Chinese port figures hint at global demand recovery

Chinese port figures hint at global demand recovery

Traffic at the Port of Shanghai, pictured, increased 6 percent year-over-year in November.

China’s top ports continued a relatively strong second-half throughput performance in November, supporting other trade data that indicates some recovery in domestic and global demand.

November volumes at the top eight ports of the world’s second-largest economy expanded 3.9 percent year-over-year to just over 13 million twenty-foot-equivalent units. The figure takes year-to-date volumes to 140.6 million TEUs, a rise of 2.9 percent on the first 11 months of 2015 and generally in line with expectations of full-year container throughput growth of around 3 percent.

Throughput at Shanghai, the world’s busiest container port, grew 6 percent year-over-year to 3.2 million TEUs. The other major Yangtze River Delta, or YRD, port of Ningbo-Zhoushan registered growth of 5.7 percent, taking its total year-to-date volumes close to 20 million TEUs. Combined throughput at the YRD ports was up 2.6 percent on a year-to-date basis, figures from the Shanghai Shipping Exchange show.

The three major ports in the Pearl River Delta performed very strongly in November, handling a combined 5.6 million TEUs, a rise of 11.5 percent compared with November 2015.  Volumes through the port of Guangzhou expanded by nearly 26 percent to over 1.8 million TEUs, around 40,000 TEUs more than the number of containers handled over the border at Hong Kong in the same month.

With throughput up by more than 10 percent, Hong Kong also had a strong November as it continues to claw back some of the heavy losses sustained over the past two years. Hong Kong’s year-to-date throughput now stands at negative 4 percent, preliminary figures from the Hong Kong Maritime and Port Board show.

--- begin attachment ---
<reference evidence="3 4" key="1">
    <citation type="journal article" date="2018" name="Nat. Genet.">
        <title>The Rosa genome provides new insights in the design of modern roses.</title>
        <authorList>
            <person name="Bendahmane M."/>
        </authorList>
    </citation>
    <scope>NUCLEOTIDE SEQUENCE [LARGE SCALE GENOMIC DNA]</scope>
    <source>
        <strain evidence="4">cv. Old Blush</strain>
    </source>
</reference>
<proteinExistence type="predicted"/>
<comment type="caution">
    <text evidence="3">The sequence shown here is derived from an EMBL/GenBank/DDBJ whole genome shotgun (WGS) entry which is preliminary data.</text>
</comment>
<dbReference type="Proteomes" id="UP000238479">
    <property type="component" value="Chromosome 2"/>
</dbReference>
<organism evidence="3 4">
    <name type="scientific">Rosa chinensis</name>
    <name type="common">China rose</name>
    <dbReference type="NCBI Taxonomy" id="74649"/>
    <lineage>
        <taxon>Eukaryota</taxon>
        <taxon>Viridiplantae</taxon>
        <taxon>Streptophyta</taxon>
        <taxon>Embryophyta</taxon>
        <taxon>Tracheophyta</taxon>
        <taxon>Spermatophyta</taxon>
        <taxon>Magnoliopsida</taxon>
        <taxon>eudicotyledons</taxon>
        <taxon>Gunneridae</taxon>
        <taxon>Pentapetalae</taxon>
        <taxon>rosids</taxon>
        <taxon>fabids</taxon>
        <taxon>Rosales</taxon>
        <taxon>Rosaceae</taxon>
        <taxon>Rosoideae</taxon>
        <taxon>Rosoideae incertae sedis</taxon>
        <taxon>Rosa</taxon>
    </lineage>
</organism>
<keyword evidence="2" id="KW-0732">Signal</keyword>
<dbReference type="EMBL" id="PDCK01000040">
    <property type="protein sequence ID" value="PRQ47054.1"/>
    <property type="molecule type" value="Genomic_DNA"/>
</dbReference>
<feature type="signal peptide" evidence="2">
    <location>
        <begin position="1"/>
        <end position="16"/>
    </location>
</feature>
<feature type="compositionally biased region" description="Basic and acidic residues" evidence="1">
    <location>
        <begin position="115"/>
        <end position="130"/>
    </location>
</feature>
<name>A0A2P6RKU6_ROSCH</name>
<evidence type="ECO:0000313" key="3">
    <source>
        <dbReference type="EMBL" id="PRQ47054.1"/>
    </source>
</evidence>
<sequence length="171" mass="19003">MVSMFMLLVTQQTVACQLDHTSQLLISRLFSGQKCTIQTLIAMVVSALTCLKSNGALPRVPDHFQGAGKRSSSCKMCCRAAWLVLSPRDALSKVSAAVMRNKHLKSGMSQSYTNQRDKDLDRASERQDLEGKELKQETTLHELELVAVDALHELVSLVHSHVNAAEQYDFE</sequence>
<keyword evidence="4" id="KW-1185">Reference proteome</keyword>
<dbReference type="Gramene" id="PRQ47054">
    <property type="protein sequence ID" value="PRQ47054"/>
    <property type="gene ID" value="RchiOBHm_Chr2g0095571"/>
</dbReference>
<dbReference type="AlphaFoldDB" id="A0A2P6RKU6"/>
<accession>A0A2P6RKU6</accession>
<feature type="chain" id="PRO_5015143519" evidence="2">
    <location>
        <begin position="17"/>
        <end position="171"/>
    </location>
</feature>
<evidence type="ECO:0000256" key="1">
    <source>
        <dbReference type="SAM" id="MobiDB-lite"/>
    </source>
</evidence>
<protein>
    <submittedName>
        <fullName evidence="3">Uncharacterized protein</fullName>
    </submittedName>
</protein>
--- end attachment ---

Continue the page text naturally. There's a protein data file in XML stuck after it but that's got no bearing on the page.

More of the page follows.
The ports in the north of the country fared less well. Year-over-year, November volumes at Qingdao, Tianjin, and Dalian fell by 10 percent, 4.7 percent, and 3.9 percent, respectively.

Rounding out the top eight ports, volumes at the eastern port of Xiamen expanded by 7.7 percent to more than 8.7 million TEUs.

The good ports data follow November trade numbers that were better than expected. Customs data show exports rose 0.1 percent in dollar value terms to $19.7 billion following a contraction of 7.3 percent in October. Imports rose 6.7 percent to $15.2 billion, up from a decline of 1.4 percent the previous month.

The trade gains were much stronger when measured in the yuan, which has weakened against the dollar. In yuan terms, exports rose 5.9 percent and imports rose 13 percent.

China’s industrial production expanded 6.2 percent in November and retail sales grew at 10.8 percent, the fastest rate this year.

Imports of major commodities such as iron ore, coal, copper, and oil also grew strongly in November.

China imported the largest volume of coal in 18 months and nearly 92 million tonnes of iron ore, the third-highest monthly volume on record. Copper imports also grew by nearly one-third.

Despite strong November port, trade, and industrial production numbers, the outlook for weaker trade growth over the medium to long term persists in line with the general trend of decline in the contribution of the industrial sector to GDP growth.

The housing market and automotive sales remain the biggest risks to growth in 2017, according to IHS Markit senior China economist Brian Jackson.

“While the housing correction is already building momentum, it is expected to deepen significantly in the first quarter of 2017,” Jackson said in a research note.

“China’s automotive sector currently accounts for about 1 percentage point of total industrial output growth of 6 percent year-to-date, and about 2 percentage points of retail sales growth of 10.4 percent, so even a modest deceleration in those components will have a meaningful and widespread impact on growth in 2017.”

Contact Turloch Mooney at turloch.mooney@ihsmarkit.com and follow him on Twitter: @TurlochMooney.

A version of this story also appeared on IHS Fairplay, a sister product of JOC.com within IHS Markit.